- Lead: Caroline Winterer
- Start Date: September 2008
- Team: Claire Rydell (2010 - present)
Hannah Marcus (2011 - present)
Julia Mansfield (2008 - 2011)
Scott Spillman (2008 - 2012)
Like other Mapping the Republic of Letters projects, ours has included numerous phases. One of the first issues we confronted as early as 2008 was the need to limit our scope in terms of the volume of letters we dealt with at one time. After a few years of careful and copious data transcription of the over 15,000 letters that Benjamin Franklin either wrote or received over the course of his life, the entirety of Franklin’s correspondence proved too large a mapping endeavor for our first go at it. At this point, we stepped back to examine our goals for converting Franklin’s correspondence into “data” (the easily computer-digested dates, correspondents, locations of letters sent and received). What questions did we hope to answer by compiling such “data” from Franklin’s letters? Did such questions lend themselves to an examination of a smaller set of letters?
After much deliberation, the Franklin team decided to limit our focus—for the time being—to the years between 1756 and 1763 when Franklin traveled to England and Scotland for the first time (Franklin sailed in 1757, but we extended our focus to a few month before and after his six year trip). The years between 1756/7-1762 were an exciting and formative moment in Franklin’s life. During these years, Franklin met many leading intellectual luminaries of his day, including David Hume and Lord Kames. In the two years since we began the intensive processing of Franklin’s correspondence between 1756 and 1763, we have formulated new and important questions about the nature of Franklin’s correspondence network—questions that lend themselves to the deeper and more precise nature of our investigation now structured around Franklin’s first trip to London.
These explorations have also lent themselves to thinking broadly about the republic of letters and where the Americas fit into it. For an in-depth survey of these matters, see: Caroline Winterer, “Where is America in the Republic of Letters?” Modern Intellectual History 9, 3 (Nov. 2012): 597-623.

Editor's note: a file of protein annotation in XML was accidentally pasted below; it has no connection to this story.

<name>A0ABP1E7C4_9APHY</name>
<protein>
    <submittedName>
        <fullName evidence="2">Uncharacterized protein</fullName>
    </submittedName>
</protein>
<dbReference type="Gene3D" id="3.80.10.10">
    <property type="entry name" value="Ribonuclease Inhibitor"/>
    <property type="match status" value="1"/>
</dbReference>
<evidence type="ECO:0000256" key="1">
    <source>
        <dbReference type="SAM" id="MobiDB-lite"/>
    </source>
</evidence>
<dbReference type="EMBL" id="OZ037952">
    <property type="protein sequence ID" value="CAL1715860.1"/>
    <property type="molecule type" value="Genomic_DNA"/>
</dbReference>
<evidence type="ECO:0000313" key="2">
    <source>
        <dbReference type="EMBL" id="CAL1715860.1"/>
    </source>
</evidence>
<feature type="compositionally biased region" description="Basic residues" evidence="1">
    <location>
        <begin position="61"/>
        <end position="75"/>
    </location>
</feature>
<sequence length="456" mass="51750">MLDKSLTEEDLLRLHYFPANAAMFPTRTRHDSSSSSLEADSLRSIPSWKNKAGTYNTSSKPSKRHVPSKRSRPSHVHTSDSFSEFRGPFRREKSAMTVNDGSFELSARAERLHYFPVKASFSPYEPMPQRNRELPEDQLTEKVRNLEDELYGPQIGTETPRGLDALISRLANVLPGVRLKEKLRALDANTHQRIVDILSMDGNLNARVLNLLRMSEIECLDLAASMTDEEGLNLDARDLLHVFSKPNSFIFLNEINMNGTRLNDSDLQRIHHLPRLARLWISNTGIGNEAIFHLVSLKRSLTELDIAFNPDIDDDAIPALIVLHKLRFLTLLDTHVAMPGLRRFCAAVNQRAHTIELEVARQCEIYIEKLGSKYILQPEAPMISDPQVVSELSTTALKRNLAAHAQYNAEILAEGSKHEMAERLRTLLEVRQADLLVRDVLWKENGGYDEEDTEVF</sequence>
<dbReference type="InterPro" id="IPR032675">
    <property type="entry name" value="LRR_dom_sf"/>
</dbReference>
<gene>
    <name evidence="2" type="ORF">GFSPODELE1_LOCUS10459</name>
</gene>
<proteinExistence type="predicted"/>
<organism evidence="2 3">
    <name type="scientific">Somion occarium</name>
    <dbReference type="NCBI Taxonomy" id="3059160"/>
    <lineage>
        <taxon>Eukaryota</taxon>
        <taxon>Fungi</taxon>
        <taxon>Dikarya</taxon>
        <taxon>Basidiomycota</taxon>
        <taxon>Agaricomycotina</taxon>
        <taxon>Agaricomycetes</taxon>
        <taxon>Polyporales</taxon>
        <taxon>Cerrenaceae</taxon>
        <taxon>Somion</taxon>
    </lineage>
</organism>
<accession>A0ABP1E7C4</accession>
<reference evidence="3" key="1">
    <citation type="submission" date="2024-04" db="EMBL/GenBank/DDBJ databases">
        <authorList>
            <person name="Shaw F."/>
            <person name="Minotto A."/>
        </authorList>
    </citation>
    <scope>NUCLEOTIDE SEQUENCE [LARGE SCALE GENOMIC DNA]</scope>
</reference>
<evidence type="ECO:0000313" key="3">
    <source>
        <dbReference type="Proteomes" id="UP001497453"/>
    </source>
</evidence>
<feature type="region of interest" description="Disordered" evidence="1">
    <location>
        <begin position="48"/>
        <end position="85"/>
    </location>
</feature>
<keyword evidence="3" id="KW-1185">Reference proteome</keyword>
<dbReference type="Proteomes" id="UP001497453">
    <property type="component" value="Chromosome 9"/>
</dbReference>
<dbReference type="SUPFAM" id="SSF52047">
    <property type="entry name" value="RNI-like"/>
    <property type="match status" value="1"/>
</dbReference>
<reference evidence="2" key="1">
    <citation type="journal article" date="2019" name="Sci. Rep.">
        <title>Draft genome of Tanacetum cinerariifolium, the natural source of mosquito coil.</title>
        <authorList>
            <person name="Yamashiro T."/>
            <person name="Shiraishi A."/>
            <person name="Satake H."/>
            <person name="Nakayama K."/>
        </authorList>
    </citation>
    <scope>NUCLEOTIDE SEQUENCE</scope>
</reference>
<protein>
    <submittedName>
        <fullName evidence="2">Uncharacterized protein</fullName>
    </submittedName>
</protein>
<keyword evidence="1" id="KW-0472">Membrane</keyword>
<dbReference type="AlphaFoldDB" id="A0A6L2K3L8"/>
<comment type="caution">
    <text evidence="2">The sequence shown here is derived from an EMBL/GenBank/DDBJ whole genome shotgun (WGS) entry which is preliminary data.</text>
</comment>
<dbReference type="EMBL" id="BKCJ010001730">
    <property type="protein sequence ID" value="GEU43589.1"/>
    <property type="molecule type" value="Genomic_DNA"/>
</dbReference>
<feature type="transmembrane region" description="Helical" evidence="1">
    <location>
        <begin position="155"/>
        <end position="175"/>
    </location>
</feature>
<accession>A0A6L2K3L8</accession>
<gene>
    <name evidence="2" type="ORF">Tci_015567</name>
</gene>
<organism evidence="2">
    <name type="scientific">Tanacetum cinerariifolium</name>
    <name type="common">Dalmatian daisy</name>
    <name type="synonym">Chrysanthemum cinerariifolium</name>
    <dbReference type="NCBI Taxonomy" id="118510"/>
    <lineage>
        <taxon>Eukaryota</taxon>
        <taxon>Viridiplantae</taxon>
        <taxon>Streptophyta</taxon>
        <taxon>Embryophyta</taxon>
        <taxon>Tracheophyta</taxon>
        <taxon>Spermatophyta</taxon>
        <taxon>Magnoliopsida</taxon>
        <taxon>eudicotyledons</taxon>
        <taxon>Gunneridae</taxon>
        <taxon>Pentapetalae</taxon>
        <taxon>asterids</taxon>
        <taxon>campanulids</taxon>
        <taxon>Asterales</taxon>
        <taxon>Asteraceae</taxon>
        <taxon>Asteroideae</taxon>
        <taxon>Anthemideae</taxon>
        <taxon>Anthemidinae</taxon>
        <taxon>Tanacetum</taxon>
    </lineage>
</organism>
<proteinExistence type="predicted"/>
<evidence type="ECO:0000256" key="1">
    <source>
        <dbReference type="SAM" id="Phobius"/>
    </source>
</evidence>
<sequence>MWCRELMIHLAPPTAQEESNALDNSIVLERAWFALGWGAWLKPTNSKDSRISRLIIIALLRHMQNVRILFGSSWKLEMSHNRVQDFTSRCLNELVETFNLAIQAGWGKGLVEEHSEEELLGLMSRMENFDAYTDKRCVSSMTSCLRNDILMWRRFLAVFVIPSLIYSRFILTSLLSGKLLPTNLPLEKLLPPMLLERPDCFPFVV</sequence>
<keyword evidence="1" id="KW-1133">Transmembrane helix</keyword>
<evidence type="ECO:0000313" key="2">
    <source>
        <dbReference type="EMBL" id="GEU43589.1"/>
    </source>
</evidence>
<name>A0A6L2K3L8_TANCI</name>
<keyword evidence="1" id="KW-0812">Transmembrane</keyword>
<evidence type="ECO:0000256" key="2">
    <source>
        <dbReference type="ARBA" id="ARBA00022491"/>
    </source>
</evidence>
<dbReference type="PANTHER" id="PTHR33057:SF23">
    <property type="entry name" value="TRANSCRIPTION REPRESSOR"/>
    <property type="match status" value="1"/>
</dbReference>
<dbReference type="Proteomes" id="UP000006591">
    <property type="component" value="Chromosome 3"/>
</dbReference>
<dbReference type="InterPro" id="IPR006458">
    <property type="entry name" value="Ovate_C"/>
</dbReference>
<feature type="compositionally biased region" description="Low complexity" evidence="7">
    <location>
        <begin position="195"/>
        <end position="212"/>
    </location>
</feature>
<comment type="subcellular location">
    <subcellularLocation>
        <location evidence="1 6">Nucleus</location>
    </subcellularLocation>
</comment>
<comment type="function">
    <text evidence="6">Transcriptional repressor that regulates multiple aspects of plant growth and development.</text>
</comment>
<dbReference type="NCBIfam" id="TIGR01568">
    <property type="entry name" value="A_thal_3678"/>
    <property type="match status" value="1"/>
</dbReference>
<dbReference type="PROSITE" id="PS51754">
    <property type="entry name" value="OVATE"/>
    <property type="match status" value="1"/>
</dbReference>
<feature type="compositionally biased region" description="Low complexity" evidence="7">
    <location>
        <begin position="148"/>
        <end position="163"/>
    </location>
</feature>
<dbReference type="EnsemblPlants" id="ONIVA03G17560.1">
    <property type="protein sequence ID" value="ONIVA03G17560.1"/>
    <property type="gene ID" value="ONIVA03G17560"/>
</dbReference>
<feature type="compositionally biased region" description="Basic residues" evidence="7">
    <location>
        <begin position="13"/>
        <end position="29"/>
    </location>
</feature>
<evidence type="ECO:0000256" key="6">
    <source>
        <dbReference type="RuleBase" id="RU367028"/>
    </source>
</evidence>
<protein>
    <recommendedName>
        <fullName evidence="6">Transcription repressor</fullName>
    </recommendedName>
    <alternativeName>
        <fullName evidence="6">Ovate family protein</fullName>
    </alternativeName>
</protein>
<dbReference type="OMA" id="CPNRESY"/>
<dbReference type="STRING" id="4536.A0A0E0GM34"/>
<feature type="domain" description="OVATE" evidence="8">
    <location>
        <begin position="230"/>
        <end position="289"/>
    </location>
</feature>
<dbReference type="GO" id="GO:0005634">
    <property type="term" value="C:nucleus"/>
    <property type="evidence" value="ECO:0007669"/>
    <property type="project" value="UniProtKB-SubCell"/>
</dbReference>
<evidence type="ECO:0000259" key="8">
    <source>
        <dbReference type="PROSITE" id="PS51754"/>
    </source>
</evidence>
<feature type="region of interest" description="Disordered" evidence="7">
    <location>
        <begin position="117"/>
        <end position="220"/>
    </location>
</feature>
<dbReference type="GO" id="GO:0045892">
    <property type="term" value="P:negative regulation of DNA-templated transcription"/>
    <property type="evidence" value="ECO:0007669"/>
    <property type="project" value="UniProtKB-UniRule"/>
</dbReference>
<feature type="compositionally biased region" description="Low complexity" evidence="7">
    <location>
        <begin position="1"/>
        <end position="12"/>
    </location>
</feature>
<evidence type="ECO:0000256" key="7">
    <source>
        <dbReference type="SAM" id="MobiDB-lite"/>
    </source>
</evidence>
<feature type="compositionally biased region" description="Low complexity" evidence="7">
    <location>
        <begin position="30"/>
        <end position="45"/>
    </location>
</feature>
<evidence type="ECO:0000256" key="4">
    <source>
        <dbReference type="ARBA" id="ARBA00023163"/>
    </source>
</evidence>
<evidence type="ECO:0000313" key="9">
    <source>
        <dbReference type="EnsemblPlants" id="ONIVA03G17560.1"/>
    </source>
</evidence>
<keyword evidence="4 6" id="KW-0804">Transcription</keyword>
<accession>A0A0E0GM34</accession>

Current Goals and Interests of the Project
Using the collection of Franklin's correspondence found online, we extracted from Franklin's correspondence the following information about each letter: its date, its author and recipient and their genders, communities (aka “professions” in an eighteenth-century sense of the word), and places of birth; its source location and the location of its recipient. Once we had this information from each letter, we could shift our attention from the physical letters (Franklin’s correspondence) to the people behind the letters (Franklin’s correspondents) By engaging both with the letters and the people writing and receiving the letters, our team could formulate and answer two sets of questions: (type 1) those about the physical letters themselves and (type 2) those about the correspondents of whom Franklin’s correspondence network was comprised between 1756-1763. Thinking about Franklin’s correspondents themselves required that we separate out each individual correspondent from the “letters” spreadsheet to create a separate “individuals” spreadsheet. Armed with these two spreadsheets, we could begin the process creating computer-generated visualizations that enabled us to formulate and begin to answer very specific questions about the nature of Franklin’s correspondence and correspondents network.
A few examples of type 1 questions with some preliminary conclusions reached by examining visualizations from the “letters” spreadsheet:
During what months did Franklin receive letters from particular locations (i.e. England, Scotland, and America) and how did the numbers of letters from one location relate proportionally to letters from other locations?
One conclusion drawn:
- In December 1756, before Franklin set sail for London, 100% of letters he received came from America.